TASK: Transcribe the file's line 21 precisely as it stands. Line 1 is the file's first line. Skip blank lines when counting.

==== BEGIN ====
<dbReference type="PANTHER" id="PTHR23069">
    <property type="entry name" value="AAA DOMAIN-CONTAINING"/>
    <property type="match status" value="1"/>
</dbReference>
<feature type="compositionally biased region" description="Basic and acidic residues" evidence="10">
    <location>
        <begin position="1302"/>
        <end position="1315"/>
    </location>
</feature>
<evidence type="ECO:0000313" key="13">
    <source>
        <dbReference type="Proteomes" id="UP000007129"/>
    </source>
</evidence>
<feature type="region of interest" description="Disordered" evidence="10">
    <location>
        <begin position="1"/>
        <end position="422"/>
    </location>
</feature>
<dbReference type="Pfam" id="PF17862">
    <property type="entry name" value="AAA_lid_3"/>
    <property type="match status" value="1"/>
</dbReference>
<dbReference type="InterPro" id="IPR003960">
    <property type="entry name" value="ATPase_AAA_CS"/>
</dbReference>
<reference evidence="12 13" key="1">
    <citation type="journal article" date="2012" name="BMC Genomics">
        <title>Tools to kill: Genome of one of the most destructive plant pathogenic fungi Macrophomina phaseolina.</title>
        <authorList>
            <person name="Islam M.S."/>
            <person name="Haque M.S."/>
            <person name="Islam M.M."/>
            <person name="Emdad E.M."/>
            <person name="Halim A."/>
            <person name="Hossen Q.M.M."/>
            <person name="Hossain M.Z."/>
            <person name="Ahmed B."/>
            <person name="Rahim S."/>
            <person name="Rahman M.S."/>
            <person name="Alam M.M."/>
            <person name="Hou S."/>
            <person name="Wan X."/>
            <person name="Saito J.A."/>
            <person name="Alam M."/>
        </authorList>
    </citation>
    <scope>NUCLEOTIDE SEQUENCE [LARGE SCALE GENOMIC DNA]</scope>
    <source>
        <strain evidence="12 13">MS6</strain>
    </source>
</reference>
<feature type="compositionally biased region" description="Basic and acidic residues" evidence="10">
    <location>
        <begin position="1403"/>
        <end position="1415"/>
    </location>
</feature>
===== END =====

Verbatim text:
</feature>